I first learned about Kachingle last year from Steve Outing. I thought Kachingle was a cool idea, waited for it to launch, and then promptly forgot about it. Then I read this post by the Center for Public Integrity today saying it joined Kachingle.
Kachingle’s still around?
Turns out, Kachingle has launched in beta, and at long last I got to sign up with a convenient service to pay my favorite blogs and news organizations. But so far, it looks like I’m one of only a relatively few Kachinglers out there.
What exactly is Kachingle? You sign up with a Paypal account, commit to $5 a month, and when you visit a Web site that has a Kachingle badge, you can choose to support the site. Kachingle remembers your favorite sites, and your monthly $5 will be distributed among them, based on your surfing habits. Here’s a nice overview. I have yet to get a badge for my blog, but I signed up as a Kachingler to pay the blogs I like. (Update: Just got my Kachingle Medallion and already have some followers — thanks.)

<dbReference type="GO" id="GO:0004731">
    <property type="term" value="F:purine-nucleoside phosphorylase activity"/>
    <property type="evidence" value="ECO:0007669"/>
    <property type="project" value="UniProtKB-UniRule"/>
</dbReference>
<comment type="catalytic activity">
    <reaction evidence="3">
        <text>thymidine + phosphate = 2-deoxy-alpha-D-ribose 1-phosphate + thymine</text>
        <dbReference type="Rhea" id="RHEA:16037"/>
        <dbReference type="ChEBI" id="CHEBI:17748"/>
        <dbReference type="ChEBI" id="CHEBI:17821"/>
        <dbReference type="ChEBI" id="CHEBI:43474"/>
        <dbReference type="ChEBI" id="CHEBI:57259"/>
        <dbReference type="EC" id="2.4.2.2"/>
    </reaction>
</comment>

I appreciate Kachingle for its ease of use. Once you click on that Kachingle badge, paying your favorite blog a little pocket change is automatic and easy. That’s a big deal at a time when news organizations doing expensive watchdog journalism are looking for new revenue streams on the Internet.
But to really work, a lot of Web sites and Web surfers have to know about Kachingle and sign up. And so far the top Kachingle site is … Steve Outing’s blog, with 53 people supporting it on Kachingle — including me. Outing has earned $65.08 during a four-month period from Kachingle, but it’s still early and he’s hopeful it’s the beginning of an upward trend. “I still have a sense that this model can take off,” Outing wrote. “We’ll see. I do know that individual tips jars on sites and blogs won’t be worth much; ask the Miami Herald.”
I haven’t seen an explanation from Kachingle about how RSS feeds work into its business model. Do you have to visit the actual Web site to give a blog a financial boost? If so, bloggers will miss out on some profits.
I’ll give Kachingle a chance and see how it works. I like the idea of making it easy for people to pay for online content they appreciate. But do enough readers care enough to actually sign up?